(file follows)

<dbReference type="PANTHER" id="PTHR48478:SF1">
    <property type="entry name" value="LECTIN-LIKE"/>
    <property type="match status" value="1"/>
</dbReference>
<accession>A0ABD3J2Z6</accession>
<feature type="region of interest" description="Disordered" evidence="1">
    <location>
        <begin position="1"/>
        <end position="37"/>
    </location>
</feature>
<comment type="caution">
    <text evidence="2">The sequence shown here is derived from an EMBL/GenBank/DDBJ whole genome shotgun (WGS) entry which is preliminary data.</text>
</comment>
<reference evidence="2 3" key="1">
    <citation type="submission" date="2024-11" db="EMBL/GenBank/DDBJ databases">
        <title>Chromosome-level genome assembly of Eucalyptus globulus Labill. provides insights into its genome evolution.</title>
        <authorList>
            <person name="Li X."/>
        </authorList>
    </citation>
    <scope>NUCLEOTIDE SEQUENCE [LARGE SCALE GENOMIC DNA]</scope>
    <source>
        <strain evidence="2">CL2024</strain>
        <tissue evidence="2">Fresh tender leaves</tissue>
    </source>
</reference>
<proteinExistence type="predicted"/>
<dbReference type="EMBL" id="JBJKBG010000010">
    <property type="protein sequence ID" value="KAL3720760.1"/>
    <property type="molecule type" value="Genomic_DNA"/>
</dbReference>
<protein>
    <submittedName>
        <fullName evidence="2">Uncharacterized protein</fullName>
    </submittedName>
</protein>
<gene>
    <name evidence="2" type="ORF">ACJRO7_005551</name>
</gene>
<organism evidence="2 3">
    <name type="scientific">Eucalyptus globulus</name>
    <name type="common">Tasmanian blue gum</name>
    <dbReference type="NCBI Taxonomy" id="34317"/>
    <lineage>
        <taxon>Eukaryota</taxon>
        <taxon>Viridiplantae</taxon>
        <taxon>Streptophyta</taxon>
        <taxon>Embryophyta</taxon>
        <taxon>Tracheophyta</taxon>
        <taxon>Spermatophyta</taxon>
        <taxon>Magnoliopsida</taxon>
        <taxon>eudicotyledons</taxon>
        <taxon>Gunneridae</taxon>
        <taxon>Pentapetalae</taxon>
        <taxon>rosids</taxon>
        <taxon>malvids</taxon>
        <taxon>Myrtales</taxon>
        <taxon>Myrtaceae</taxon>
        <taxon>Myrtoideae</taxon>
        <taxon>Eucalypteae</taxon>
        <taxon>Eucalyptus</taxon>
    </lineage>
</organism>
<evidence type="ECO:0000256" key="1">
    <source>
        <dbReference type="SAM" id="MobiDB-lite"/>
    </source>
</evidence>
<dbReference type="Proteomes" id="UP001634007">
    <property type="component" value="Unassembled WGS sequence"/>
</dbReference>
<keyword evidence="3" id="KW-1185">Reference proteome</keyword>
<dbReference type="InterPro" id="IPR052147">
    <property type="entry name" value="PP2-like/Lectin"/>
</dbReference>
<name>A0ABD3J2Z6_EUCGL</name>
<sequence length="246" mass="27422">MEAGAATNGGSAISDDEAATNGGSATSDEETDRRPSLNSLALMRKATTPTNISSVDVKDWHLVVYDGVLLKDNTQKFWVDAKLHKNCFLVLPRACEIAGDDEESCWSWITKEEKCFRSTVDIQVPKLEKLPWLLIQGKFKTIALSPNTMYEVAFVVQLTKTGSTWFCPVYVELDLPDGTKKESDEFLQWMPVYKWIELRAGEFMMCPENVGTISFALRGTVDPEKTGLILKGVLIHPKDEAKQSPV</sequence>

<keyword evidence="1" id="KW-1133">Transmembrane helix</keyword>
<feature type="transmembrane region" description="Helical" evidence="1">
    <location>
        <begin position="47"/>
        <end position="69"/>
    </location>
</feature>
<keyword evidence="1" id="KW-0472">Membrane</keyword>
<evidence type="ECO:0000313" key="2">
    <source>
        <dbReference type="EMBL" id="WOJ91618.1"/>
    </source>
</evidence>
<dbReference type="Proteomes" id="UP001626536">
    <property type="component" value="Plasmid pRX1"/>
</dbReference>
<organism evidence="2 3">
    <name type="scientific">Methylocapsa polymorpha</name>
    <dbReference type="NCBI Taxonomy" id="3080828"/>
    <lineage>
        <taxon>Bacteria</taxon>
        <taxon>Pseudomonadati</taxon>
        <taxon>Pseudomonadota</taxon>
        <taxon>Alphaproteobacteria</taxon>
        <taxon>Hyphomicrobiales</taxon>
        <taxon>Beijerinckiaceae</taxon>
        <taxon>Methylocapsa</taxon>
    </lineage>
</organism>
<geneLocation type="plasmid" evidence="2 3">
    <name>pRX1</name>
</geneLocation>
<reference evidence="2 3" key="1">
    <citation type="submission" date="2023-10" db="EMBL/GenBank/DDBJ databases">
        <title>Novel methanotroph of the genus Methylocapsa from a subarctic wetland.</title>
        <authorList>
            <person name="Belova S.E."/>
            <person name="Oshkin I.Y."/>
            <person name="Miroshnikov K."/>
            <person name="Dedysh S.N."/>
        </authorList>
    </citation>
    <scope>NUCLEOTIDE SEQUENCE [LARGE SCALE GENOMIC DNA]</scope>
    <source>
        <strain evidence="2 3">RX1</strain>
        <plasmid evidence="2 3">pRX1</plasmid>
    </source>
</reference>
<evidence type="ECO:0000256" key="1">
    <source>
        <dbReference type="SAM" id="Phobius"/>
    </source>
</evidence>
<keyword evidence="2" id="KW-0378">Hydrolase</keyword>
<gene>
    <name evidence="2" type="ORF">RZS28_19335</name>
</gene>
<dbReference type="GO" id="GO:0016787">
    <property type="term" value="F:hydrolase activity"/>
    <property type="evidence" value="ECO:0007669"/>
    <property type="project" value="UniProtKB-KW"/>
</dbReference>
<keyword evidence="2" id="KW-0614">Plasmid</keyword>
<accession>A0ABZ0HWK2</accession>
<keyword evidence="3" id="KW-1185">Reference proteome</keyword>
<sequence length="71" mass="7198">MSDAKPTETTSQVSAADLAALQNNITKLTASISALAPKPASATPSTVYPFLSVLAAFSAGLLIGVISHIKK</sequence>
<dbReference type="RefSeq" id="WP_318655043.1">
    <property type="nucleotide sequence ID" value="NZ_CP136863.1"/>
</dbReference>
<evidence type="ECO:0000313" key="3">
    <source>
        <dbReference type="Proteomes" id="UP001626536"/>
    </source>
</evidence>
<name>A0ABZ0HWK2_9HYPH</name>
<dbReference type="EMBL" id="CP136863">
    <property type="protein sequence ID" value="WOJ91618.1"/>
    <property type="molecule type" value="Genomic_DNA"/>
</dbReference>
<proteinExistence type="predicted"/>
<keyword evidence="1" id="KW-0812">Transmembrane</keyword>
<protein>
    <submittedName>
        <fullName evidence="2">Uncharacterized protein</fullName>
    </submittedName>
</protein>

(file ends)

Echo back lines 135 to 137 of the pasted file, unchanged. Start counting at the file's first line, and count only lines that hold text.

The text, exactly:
</gene>
<dbReference type="GO" id="GO:0016787">
    <property type="term" value="F:hydrolase activity"/>